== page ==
Peer support group contacts

Being able to connect with people who are going through the same challenges can mean the world. This might be through online social networks or contacts you’ve made at meetups. Group members will be at various stages of their conditions. Some will be newly diagnosed, others may be long-time chronic illness warriors. They’ll be happy to share their experiences and provide insight based on what has helped them.

Studying?

Consider letting your teacher or course convenor know about your condition, so that they can provide assistance if you need to ask for an extension, or are unable to attend a class. It’s also worth finding out about other support services available at the school or university you are studying with.

In the workplace

If you feel comfortable, let your employer or HR Manager know about your condition so that they can provide flexibility, if and when you need it. They’ll be appreciative of any information you can share with them about your condition, so they know how best to help.

On the road to wellness

With the right support around you, taking control of your chronic condition can feel even more possible. Keep your care team in the loop, share your highs and lows and be sure to celebrate each milestone on your wellness journey.

Our guest blogger

Amanda Sobey is a co-founder of Young Adults with Arthritis+ (YAWA+), an online peer support network for young adults in Australia aged 18-35 with arthritis and related chronic conditions. Amanda was diagnosed with rheumatoid arthritis at age 22 and is passionate about raising awareness and helping others on their wellness journey.

For more information please visit the following links:

Facebook: www.facebook.com/yawaplus
Twitter: www.twitter.com/yawaplus
Instagram: www.instagram.com/youngadultswitharthritisplus


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22/Jul/2018

Tips for getting back on your bike

The Tour de France is on again. And there’s nothing like watching great athletes race through the French countryside – past beautiful chateaus, idyllic villages and madly cheering fans. If you’re like me, it’s enough to make you drag your bike out of the shed, dust the cobwebs off and hit the road. Literally.

One spin around my small suburban street and I crashed.

It seems my ability to ride a bike, like most things you don’t do on a regular basis, has disappeared. Along with my ability to roller skate, climb trees and bounce out of bed fresh as a daisy after a late night out.

But the saying “it’s as easy as riding a bike” must exist for a reason, right? So I persevered, and while I’m still a little wobbly, and hills are a challenge, I’m doing it!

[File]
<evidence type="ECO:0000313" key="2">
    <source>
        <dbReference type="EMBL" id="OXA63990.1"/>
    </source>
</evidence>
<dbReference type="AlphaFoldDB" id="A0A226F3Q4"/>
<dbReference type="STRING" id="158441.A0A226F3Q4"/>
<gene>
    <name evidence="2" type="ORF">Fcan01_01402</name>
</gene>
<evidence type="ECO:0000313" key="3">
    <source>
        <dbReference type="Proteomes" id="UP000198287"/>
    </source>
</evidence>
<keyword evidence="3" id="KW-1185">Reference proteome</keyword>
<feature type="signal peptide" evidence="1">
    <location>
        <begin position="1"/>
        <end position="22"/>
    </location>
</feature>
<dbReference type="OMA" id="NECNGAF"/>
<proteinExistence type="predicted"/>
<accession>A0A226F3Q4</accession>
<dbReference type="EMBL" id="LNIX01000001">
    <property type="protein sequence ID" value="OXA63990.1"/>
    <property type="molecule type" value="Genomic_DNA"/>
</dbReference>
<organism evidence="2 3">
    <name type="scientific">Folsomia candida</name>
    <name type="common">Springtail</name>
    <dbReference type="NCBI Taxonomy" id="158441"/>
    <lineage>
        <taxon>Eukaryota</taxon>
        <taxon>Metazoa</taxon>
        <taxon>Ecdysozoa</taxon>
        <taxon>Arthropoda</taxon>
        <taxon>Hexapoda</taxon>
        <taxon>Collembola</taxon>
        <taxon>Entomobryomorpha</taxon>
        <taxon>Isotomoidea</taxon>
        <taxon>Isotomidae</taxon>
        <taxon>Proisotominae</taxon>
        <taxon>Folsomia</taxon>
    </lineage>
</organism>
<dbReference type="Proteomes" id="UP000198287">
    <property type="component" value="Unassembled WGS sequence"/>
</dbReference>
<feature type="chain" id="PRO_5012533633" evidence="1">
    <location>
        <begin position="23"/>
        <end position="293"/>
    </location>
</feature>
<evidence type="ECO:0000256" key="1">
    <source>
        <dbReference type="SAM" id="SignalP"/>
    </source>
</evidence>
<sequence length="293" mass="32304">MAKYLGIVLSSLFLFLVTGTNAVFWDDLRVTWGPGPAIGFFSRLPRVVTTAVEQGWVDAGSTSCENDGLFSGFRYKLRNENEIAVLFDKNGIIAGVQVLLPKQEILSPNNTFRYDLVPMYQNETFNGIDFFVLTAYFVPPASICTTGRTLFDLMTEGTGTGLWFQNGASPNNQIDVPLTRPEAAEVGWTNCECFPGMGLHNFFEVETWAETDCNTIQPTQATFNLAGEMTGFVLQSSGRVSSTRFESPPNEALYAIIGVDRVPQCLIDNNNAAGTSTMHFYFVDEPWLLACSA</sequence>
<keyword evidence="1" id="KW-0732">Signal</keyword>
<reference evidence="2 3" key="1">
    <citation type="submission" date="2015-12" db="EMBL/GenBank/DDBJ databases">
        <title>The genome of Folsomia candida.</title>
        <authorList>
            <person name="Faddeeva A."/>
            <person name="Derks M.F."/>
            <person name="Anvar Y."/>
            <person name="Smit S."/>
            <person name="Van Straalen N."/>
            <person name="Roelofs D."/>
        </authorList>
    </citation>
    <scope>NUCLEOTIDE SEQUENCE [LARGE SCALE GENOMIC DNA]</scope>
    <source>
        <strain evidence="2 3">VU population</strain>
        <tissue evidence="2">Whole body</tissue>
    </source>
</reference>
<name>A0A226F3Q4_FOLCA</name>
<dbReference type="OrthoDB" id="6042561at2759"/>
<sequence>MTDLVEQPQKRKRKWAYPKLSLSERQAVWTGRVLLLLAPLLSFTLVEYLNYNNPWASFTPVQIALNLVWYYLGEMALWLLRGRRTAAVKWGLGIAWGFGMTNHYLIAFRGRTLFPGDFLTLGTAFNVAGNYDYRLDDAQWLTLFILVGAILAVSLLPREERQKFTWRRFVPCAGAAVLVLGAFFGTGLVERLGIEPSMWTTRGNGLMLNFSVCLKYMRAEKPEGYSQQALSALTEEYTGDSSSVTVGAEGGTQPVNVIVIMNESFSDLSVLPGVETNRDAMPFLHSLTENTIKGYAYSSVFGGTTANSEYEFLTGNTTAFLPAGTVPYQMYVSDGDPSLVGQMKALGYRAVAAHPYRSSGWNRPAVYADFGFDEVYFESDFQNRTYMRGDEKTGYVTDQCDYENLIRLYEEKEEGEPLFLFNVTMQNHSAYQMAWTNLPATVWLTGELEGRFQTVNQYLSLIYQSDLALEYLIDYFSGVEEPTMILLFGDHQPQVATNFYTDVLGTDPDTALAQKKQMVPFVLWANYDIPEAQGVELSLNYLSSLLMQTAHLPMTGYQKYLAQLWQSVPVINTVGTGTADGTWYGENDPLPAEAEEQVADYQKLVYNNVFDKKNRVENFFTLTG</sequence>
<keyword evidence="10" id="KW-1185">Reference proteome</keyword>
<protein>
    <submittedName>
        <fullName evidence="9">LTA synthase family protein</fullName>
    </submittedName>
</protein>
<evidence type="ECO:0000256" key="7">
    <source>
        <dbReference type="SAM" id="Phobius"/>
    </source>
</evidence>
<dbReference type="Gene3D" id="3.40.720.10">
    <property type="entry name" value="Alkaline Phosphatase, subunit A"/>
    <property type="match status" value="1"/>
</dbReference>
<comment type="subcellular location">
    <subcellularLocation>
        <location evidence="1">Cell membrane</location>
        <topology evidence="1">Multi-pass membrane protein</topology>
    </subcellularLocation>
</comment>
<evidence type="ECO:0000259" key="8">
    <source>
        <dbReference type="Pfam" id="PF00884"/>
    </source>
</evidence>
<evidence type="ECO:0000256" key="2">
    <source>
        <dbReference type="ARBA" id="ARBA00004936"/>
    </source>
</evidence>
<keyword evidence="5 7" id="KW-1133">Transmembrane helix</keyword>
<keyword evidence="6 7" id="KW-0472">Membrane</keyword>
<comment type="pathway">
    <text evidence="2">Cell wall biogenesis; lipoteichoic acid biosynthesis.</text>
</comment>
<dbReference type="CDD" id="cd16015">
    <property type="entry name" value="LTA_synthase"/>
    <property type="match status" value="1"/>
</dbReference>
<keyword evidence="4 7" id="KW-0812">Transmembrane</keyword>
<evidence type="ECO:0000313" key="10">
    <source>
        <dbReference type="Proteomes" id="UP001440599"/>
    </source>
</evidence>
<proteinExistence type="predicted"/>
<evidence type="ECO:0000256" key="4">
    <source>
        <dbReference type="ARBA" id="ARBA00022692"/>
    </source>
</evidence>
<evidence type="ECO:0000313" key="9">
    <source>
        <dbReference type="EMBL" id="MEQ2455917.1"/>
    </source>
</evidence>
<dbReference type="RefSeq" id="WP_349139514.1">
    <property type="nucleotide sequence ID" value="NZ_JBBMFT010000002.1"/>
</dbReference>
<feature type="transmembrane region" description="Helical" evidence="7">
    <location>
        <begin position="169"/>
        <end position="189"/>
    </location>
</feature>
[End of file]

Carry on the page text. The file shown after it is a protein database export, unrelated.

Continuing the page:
So here are my tips for getting back on your bike after years away.

  1. Get a bike – obviously tip number 1 for riding a bike is to get one.
    • If you’re buying a new bike, get advice from people you know who ride regularly. Find a good bike shop and talk with the staff. Check out the Choice guide to help you know what to look for.
    • Borrow a bike from a friend or neighbour. That way you can give cycling a go before you spend any money on a new bike.
    • If you already have a bike, go over it to make sure it’s in good condition. If you’re not sure what you need to do, enrol in a basic bike maintenance course. Just Google it, and you’ll find places that run these courses in your area.
  2. Make sure your bike is fitted with all the necessary bits and pieces you’ll need. Much of this will depend where/when you plan to ride, so seek advice from other cyclists or from the bike shop. But some of the things you may need include: comfortable seat, light, bell, basket/rack, water holder, lock, pump.
  3. Find the perfect outfit for you – this doesn’t need to expensive, but does need to be comfortable, brightly coloured so others can see you, made out of fabric that breathes, and if you’re riding at night or when it’s getting dark, reflective. Oh, and padding in bike shorts can help protect you from some unpleasant pain in sensitive areas! You’ll also need a good helmet that fits you properly. Remember it’s compulsory in Australia to wear an approved helmet when riding a bike.
  4. Where to ride – this is an important one. You’re more likely to ride more regularly if you feel safe and you’re in a pleasant environment. So depending on where you live, riding around your local streets may not be the best option. Taking your bike to a park or local bike trails may be the best way for you to build your confidence. Make sure the paths are easy to navigate, wide enough for you and others to get by, not too steep (at least while you’re relearning to ride) and have places where you can stop for a breather, have a drink and enjoy the surrounds.
  5. Grab the family and friends – exercising is often more fun when you do it with others. And riding a bike is a great activity for people of all ages and levels of fitness.